aren't great, the biggest issue being memory usage. The
`source-map-read` can GC over 5 times more often than `read`. Obviously
edebug isn't the answer. I could start trying to simplify and adapt the
useful bits of edebug for the source-map reader directly, but I think
it's more sensible to accept that a real implementation will have to be
in C and this reader will just remain a prototype.

>>> For macros, OTOH, it's really fundamentally hard (or impossible, in
>>> general).
>> Helmut Eller mentioned before that most macros do use at least some of
>> the original code in their expansion.
> We can definitely hope to use some heuristics that will preserve "most"
> source info for "most" existing macros, yes.
> But it's still a fundamentally impossible problem in general ;-)
>>> We could/should introduce some new way to define macros which
>>> knows about "source code annotated with locations".
>> I've wondered about this too but don't know what the right approach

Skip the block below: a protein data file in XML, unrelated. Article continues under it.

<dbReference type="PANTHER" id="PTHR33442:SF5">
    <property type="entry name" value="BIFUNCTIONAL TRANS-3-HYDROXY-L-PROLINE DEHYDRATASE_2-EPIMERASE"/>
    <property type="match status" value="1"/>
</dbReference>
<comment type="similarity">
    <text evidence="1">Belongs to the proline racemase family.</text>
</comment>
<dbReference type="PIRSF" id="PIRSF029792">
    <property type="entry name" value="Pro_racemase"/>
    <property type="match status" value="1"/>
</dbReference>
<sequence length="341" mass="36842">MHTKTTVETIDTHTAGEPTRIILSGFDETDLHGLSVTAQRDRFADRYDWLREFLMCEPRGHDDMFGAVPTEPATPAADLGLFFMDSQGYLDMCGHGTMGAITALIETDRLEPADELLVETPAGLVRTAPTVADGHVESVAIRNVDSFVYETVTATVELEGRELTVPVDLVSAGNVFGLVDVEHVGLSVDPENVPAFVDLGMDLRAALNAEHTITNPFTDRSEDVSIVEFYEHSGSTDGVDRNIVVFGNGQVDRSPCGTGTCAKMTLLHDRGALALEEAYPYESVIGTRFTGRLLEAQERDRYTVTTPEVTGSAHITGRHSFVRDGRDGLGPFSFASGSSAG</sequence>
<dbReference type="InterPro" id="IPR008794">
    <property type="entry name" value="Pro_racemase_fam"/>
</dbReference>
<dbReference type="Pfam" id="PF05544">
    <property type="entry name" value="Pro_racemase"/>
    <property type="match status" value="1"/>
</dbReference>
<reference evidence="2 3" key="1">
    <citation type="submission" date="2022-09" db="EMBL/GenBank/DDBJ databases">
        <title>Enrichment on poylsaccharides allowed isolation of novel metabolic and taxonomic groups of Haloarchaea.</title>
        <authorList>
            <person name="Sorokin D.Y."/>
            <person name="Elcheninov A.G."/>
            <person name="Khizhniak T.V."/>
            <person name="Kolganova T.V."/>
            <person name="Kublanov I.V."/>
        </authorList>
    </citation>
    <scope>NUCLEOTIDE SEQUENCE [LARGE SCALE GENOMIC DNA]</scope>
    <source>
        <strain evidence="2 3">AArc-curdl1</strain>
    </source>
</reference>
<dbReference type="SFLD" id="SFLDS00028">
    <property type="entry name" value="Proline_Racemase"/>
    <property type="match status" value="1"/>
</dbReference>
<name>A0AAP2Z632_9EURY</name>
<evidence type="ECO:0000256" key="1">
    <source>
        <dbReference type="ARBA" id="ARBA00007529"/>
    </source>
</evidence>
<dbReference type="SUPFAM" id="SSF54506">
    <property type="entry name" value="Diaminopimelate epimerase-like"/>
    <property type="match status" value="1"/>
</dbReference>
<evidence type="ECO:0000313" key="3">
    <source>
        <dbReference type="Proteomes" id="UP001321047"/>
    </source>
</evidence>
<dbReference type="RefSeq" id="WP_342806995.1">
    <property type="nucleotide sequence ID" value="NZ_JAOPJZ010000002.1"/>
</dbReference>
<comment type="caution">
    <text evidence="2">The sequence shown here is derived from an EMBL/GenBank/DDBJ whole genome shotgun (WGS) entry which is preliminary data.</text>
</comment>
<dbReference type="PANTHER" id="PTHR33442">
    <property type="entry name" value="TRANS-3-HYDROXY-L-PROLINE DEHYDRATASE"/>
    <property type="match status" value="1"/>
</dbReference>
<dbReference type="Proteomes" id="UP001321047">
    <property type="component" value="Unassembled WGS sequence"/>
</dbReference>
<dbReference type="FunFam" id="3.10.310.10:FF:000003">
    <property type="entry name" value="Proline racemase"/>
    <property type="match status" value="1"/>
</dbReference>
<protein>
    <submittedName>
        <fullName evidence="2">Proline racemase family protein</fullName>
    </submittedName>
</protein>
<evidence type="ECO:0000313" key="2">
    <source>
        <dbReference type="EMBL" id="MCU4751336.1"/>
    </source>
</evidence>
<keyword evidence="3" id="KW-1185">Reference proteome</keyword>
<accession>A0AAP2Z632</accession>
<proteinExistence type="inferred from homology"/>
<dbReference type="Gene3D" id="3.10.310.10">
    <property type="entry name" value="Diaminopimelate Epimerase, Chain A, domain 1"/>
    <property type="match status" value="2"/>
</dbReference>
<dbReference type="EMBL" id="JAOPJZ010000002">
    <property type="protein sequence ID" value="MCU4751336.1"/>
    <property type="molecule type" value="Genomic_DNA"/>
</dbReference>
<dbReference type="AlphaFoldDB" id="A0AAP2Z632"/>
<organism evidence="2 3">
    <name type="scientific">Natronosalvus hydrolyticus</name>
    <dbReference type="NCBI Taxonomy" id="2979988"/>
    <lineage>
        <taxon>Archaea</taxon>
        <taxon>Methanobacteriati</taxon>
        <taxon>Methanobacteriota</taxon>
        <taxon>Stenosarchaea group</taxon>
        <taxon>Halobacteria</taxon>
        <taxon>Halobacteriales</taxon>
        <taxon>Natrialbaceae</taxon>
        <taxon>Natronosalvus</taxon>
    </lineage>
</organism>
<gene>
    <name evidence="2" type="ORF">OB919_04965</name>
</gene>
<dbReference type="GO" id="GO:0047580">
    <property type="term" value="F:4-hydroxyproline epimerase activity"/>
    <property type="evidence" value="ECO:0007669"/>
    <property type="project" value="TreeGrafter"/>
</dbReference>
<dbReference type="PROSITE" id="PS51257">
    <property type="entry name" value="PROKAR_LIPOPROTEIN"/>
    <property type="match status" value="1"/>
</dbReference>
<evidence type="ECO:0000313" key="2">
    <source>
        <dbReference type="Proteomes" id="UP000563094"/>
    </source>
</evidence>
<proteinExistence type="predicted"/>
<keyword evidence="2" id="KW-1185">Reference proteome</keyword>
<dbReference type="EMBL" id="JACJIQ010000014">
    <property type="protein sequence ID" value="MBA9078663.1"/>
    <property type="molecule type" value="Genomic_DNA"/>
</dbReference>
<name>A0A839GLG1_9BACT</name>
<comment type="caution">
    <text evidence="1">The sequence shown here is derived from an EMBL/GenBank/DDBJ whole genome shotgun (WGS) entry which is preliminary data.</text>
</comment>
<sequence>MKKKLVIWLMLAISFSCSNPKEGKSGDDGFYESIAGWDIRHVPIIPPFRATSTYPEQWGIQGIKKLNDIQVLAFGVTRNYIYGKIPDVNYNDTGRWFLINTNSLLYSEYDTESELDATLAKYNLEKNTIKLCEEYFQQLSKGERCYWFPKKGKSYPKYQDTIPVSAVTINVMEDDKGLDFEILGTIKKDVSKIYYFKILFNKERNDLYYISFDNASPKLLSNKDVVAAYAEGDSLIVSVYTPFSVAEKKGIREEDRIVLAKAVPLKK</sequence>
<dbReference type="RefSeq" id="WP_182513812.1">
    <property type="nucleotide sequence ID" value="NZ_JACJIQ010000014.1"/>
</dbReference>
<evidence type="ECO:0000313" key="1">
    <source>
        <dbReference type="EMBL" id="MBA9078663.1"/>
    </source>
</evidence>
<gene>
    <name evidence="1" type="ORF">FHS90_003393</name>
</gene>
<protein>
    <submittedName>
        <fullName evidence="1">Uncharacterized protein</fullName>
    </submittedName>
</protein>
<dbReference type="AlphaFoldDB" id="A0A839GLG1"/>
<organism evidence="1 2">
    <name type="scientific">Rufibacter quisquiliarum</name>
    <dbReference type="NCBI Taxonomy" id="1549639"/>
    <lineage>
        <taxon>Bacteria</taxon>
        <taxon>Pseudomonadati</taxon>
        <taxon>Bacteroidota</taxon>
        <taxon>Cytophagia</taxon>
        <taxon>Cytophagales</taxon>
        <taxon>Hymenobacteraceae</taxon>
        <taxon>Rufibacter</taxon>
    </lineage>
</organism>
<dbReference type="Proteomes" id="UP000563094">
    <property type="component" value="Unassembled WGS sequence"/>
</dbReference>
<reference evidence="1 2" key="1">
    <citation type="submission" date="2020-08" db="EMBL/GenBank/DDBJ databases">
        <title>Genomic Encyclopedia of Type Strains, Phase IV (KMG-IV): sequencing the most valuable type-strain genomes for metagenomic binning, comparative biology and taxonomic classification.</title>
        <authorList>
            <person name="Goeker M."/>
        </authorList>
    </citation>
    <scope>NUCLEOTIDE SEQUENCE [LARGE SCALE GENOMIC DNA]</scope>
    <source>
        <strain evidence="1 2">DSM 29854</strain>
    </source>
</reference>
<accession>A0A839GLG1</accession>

>> would be.
> The first step is to define a `defmacro2` which works like `defmacro`
> but is defined to take as arguments (and to return) annotated-sexps
> instead of "bare sexps".  It'll be less convenient to use, but
> In Scheme "annotated sexps" are called "syntax objects".
>> I doubt anyone would want to use something like macro-cons/list/append
>> etc. functions,
> Scheme avoids the problem by defining additional higher-level layers,
> where macros are defined in a more restrictive way using templates, so
> for most macros the programmer doesn't need to use care very much about
> the difference between bare sexps and syntax objects.
> The main motivation for it was hygiene (the framework takes care of
> adding the needed `gensym`s where applicable) rather than tracking
> source-location, but fundamentally the issue is the same: an AST node is
> not just some random sexp.
> IOW "code and data aren't quite the same, after all" ;-)
> See for example `syntax-case` 
> https://www.gnu.org/software/guile/manual/html_node/Syntax-Case.html
> Note that Scheme uses the #' notation for syntax objects.  Adapting the